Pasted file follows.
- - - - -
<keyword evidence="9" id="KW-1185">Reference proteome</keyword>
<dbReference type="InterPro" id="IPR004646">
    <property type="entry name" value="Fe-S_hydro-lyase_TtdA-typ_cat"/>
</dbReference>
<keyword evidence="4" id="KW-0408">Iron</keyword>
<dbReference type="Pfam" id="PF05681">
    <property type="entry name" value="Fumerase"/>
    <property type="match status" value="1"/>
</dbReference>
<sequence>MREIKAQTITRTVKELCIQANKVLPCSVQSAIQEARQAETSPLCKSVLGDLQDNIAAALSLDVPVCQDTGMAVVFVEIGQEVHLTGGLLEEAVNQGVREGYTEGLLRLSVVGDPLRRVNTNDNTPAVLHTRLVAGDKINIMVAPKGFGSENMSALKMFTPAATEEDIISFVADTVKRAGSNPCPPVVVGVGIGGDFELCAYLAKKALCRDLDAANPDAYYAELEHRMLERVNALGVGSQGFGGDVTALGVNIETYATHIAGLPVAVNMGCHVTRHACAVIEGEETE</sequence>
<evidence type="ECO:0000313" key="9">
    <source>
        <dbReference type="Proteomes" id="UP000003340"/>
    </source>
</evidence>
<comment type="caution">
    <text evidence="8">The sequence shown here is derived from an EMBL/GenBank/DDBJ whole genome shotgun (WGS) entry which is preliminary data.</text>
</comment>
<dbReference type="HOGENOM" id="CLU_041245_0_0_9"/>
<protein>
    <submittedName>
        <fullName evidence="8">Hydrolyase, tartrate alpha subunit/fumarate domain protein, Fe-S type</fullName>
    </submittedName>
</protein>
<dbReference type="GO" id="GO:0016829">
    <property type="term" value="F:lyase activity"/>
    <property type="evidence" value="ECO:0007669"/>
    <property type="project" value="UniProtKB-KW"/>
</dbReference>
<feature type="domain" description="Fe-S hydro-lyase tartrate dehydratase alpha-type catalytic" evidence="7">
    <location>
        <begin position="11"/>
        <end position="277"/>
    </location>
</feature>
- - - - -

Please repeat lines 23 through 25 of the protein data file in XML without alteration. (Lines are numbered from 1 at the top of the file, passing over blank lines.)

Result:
    </submittedName>
</protein>
<dbReference type="GO" id="GO:0016829">